Outcasts, there are many of them today. We see them on our streets, we watch them on our television sets, and their drowned corpses sometimes feed sea creatures as they flee from their countries in search of human dignity. They are not lepers, we now have treatment for leprosy: “outcasts” are the nobodies of today, the poor, drug addicts, prostitutes, immigrants, peoples of color, victims of war, prisoners of conscience, etc. Our democratic and autocratic regimes settle some of them in camps, condemn some to perpetually exploited labor market (they are popularly called undocumented workers), they are disenfranchised, brutalized and abused. We build walls to keep them out, except for those with monetary value. This is the new leprosy, the plague ravaging our humanity, and the trademark of our civility—outcasts!
Our first reading paints two scenarios for a priest-leader. First, the priest who presides over who should be displaced and relegated to the ghettos (outside-the-camp), is neither a democrat nor a despot; he is a frontline worker, who risks infection from leprosy in a bid to save his community from a catastrophe. For want of a cure for leprosy at the time, our first reading tells us of the role of a priest-leader when his society confronts a sickness—he is the first casualty, should anything go wrong. A leader risks his life to save others, not others risking their lives for the leader. The duty of the priest to investigate and make a declaration of uncleanliness of a leper puts him at risk of contamination himself. He is at the borderline of the clean and unclean.
The second scenario of our first reading, the concept of “outside-the-camp”, suggests a situation of someone (a leper) out of favor with God. This is because, while the Israelites journeyed to the Promised Land from Egypt, they lived in camps, in the presence of God, with the Ark of the Covenant in their midst. The “camp” is the abode of those who belong to God, and “outside-the-camp” is the home of those abandoned by God. To have to live outside-the-camp is to live outside the presence of God. It is not a surprise that leprosy translates into a sickness of rejection by God and the sentence of ostracism: “He shall dwell apart, making his abode outside the camp” (Leviticus 13:46). It is comparable to today’s situations of either the internally displaced or externally displaced and refugee camps of all sorts: they are separated from others and stigmatized!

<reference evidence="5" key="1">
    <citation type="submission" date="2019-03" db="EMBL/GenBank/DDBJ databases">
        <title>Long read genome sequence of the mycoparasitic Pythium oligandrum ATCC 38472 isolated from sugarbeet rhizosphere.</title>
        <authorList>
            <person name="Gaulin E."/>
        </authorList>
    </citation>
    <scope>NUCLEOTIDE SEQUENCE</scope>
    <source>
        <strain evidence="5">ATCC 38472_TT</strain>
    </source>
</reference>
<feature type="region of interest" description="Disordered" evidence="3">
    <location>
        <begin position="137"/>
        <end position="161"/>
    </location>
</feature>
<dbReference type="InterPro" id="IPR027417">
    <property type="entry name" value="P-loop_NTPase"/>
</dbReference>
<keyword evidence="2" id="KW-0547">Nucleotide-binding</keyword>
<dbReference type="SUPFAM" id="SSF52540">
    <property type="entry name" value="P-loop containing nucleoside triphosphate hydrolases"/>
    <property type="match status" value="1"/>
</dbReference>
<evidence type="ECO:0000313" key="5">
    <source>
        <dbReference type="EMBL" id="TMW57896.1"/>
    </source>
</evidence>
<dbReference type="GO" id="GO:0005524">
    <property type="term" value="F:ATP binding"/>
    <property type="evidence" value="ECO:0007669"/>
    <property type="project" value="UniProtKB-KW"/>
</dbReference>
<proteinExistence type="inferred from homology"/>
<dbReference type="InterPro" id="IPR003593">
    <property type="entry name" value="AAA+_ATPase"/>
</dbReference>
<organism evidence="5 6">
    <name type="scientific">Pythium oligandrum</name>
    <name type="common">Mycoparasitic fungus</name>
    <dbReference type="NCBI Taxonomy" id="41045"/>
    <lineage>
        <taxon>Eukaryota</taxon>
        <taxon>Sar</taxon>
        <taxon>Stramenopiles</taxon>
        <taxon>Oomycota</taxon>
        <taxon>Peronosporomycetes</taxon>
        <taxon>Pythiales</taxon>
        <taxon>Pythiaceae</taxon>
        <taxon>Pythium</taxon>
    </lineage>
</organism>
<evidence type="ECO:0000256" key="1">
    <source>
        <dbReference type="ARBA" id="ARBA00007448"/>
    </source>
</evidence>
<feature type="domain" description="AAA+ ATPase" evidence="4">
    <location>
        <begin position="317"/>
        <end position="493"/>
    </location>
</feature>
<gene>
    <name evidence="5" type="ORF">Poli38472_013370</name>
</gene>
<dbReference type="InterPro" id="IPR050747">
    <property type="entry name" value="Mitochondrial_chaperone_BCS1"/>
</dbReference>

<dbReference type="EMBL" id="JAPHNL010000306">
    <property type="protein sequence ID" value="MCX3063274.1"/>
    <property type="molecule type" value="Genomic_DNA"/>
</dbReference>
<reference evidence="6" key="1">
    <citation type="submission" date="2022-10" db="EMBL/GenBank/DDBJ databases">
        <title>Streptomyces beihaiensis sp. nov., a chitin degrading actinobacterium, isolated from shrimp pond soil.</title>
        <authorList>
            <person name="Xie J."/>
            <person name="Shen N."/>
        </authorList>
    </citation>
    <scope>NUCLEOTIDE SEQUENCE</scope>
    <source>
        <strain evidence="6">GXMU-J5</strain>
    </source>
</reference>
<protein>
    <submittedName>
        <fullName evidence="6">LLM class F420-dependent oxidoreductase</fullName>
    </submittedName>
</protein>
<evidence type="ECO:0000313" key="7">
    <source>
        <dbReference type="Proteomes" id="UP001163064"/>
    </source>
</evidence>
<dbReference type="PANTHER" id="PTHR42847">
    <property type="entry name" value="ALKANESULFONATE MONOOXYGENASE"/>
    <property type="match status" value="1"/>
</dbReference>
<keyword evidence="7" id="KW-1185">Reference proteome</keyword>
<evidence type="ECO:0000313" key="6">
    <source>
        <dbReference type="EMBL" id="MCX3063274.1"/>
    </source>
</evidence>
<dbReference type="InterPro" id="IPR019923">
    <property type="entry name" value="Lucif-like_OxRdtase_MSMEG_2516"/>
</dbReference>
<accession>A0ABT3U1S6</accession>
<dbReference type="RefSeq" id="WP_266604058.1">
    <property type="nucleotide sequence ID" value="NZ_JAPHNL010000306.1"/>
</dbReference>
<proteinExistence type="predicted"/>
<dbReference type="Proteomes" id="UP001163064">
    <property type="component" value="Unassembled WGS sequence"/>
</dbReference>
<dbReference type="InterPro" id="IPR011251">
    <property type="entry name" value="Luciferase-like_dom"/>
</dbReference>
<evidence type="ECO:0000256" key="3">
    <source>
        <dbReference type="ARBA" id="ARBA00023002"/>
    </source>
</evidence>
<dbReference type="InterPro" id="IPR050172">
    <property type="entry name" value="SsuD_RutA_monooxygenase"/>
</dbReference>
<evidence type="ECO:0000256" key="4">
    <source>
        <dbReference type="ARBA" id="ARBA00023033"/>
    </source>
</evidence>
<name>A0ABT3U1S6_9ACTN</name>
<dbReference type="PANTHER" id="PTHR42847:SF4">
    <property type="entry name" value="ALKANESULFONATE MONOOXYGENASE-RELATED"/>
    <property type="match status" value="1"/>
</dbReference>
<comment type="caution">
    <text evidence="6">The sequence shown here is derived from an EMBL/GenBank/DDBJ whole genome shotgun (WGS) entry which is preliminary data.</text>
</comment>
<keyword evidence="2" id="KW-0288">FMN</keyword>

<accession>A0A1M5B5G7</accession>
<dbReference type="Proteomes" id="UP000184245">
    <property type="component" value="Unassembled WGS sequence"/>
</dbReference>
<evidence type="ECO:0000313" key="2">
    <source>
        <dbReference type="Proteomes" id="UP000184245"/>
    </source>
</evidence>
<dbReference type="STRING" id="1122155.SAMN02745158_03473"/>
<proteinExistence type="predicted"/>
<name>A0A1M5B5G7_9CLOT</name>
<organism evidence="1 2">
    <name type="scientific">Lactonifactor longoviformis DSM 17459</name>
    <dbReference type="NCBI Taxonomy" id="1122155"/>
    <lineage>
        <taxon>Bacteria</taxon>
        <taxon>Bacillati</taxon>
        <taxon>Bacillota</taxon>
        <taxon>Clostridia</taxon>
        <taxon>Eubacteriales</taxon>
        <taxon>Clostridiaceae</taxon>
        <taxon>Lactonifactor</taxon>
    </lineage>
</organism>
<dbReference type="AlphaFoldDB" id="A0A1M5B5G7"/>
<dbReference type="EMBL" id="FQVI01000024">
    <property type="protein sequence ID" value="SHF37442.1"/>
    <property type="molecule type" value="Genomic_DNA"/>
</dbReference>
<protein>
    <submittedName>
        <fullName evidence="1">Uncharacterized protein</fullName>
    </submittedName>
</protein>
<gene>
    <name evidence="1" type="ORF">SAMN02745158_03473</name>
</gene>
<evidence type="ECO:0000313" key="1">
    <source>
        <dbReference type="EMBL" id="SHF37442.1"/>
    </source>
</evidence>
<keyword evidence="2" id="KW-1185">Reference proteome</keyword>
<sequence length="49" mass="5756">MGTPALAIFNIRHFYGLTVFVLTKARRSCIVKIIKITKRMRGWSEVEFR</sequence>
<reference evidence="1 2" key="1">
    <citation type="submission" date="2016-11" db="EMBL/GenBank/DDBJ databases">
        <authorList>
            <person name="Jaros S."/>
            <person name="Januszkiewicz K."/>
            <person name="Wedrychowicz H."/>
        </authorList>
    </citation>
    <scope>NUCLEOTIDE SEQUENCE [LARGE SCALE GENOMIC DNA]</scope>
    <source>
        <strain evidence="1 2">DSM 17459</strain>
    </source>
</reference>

Imagine the role of a doctor, whose job is to cure patients, declaring Covid-19 patients beyond the reach of their families and loved ones. Imagine the stigma and apparent death sentence that comes with the declaration of a positive test for Covid-19 patient! Our present pandemic provides a curtain for contemplating the lot of lepers in Jesus’ times: loneliness, except for the presence of fellow lepers; cure was remote, and near unthinkable. Worse still, God seems to be unconcerned, because it is the priest who declares one unclean, just as doctors declare Covid-19 patients untouchable. Then and today, a leper’s corpse (then) and Covid-19 patient’s corpse (now) are at the mercy of “vultures” or total strangers. This was and is an unacceptable situation!
From all contaminants against human dignity, Jesus provides a remedy, a new humanity in the form of the presence of God among all outcasts and lepers of today! Our gospel reading provides us with a storyline that makes Jesus Christ a better priest and doctor: Jesus was a priest and prophet. The diagnostics of leprosy was not his preoccupation, his forte is curing leprosy and making lepers to realize that, even in their “outside-the-camp”, God is there with them. In fact, Jesus sets up his abode outside the town, among the lepers, to make them feel God’s presence with them, since the Temple convinces the city dwellers of the presence of God among them. Jesus, the mobile temple, travels around to meet with all those outside-the-camp and on the margins of society to show them God’s love: “Jesus remained outside in deserted places, and people kept coming to him from everywhere” (Mark 1:45). Because Jesus recognizes and restores the dignity of lepers, today qualifies as “Human Dignity Sunday”: an invitation to fight for the respect and rehabilitation of human dignity everywhere. It is not enough to know the plights of outcasts, we must do something to make them become inclusive members our society.